Keeping Agile, Targeting Sustainability, Focusing on Personal Relations and, Naturally, the Customer
Andreas Szakácsi (left) and Robin Marshall.
Photo by Marianna Sárközy.
Andreas Szakácsi, managing director of Claas Hungária, was one of three shortlisted nominees for the 2023 Expat CEO of the Year award. The Budapest Business Journal asked him about that honor, the gala event, and the plans for the company this year.
BBJ: Congratulations on being shortlisted for the Expat CEO of the Year award. What are your recollections from the night of the gala?
Andreas Szakácsi: The whole evening was something special to me. It started with entering the venerable Corinthia Hotel Budapest, full of anticipation and excitement. From the beginning, there was this very special festive atmosphere that continued into the ballroom. It was great to get to know new people and meet old friends again. I definitely received a lot of new impulses and ideas that also created new perspectives for myself, and I once more realized the massive diversity in our expat community. And yes, simply to be in the center of attention with Veronika [Spanarova of Citi, the eventual] and Matt [Zeller of Novartis, the other runner-up] was very special.
BBJ: What do you think the fact that you were shortlisted means to your team?
ASz: It creates a huge motivation and pride, as the development and results of the company during the years are created by the team, of which the CEO is only a part. The CEO sets the targets, direction and guardrails to achieve the company goals. On the other hand, the CEO has to provide and organize resources to give the team the best base and the tools to run the operational business, execute projects and achieve the goals. And resources do not mean only the money; it also means having enough (and the right!) people on board and getting the best support from the headquarters and externals. The shortlisting reflects that our work is noticed and appreciated outside as well and that the CEO, as the team leader, did his job well. This creates excellent motivation and loyalty.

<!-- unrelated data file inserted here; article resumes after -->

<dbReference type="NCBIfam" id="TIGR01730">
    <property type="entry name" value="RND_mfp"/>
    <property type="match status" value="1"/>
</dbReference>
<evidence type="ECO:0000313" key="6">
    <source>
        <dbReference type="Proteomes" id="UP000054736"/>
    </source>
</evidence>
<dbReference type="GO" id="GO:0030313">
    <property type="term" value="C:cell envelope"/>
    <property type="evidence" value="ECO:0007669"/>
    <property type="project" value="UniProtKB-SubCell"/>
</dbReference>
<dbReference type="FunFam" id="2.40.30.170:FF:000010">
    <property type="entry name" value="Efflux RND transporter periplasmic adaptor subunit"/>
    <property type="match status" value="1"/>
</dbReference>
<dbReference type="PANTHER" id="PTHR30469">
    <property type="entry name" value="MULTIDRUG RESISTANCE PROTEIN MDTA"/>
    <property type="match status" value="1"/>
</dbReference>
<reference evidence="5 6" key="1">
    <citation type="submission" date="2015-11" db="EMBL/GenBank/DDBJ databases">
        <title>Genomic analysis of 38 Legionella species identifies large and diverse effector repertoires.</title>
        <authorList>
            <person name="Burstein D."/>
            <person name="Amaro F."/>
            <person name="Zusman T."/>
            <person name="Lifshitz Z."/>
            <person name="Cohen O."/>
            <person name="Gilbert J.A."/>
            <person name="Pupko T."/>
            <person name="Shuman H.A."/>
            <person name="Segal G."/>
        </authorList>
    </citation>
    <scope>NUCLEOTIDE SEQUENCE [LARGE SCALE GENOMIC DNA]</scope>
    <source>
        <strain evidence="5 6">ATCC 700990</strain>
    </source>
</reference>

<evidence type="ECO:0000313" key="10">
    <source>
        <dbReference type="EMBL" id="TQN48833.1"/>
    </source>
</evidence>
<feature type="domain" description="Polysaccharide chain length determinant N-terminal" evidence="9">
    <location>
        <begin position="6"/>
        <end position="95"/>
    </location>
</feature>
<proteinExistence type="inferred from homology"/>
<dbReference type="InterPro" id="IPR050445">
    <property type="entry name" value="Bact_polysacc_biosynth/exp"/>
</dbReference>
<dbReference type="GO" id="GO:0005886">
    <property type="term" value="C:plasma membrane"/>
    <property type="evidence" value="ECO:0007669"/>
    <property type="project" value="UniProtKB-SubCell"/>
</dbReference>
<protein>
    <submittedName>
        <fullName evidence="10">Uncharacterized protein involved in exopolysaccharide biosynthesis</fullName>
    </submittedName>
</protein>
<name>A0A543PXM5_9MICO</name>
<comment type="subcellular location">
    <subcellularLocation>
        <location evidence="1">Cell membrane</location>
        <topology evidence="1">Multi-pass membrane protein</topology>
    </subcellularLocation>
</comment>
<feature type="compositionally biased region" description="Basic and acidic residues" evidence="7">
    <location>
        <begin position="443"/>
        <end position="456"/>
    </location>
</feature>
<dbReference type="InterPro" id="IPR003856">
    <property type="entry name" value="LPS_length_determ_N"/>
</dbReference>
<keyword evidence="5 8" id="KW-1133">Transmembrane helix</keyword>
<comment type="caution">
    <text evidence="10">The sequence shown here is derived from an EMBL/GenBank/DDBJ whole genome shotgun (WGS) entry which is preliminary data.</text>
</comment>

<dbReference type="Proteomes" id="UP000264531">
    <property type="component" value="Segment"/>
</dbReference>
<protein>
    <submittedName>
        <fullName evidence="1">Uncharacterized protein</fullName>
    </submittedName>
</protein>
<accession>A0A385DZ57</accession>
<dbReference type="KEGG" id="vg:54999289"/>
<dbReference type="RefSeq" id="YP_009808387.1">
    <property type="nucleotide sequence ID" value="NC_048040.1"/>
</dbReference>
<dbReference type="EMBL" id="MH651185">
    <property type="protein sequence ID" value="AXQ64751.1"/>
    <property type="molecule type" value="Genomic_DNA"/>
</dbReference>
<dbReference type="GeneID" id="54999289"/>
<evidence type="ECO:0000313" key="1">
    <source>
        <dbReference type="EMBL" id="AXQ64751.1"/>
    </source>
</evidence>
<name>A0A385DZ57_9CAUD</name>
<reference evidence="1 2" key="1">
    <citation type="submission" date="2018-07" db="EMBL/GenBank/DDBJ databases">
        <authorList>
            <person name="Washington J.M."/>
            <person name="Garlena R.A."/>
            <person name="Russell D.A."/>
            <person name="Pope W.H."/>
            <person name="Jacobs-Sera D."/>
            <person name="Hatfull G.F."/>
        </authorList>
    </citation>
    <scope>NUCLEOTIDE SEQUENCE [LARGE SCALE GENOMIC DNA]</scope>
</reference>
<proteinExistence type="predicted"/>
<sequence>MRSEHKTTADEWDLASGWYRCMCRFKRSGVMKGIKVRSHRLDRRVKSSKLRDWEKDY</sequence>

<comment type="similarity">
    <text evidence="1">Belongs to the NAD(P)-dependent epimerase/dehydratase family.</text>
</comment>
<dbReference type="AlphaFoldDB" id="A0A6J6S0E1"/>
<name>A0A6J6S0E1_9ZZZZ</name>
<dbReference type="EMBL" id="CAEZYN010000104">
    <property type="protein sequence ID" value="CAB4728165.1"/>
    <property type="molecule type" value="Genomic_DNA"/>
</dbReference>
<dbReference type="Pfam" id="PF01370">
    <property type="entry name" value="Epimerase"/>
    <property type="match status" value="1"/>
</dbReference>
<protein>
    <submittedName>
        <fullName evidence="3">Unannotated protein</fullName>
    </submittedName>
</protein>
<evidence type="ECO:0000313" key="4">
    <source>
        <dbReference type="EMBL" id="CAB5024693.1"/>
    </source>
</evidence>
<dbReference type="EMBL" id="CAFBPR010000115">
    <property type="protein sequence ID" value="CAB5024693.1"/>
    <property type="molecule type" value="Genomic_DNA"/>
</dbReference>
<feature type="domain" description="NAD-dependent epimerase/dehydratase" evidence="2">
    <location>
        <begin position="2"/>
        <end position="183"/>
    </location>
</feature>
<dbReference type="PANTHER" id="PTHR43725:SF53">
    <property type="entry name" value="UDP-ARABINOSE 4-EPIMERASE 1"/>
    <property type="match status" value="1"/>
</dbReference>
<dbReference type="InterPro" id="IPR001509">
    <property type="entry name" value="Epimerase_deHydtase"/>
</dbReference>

BBJ: You are German but have a family connection to Hungary, as indicated by your surname. How often did you visit the country growing up, and what were your impressions when you first moved here to work?
ASz: My first visit to Hungary was more than 50 years ago, followed by regular visits during my teenage years and as a student. Of course, my picture of Hungary was dominated by relatives and friends, by holidays and sightseeing around the country, and do not forget it was still the old political system.
When I moved to Hungary for my expat job roughly 40 years after my first visit, I saw a country with a lot of development in Budapest and the big cities. Infrastructure, shops, and language skills had really improved. Compared to my experience, people were much more open. Professionally it was similar; new, modern companies had been established in Hungary, and Hungarian employees were eager to learn and develop. A take-off mood could be felt. On the other hand, the countryside had hardly changed. Visiting my father’s village in Borsod-Abaúj-Zemplén County and many other rural places, I could scarcely notice any change, and this is still the case today.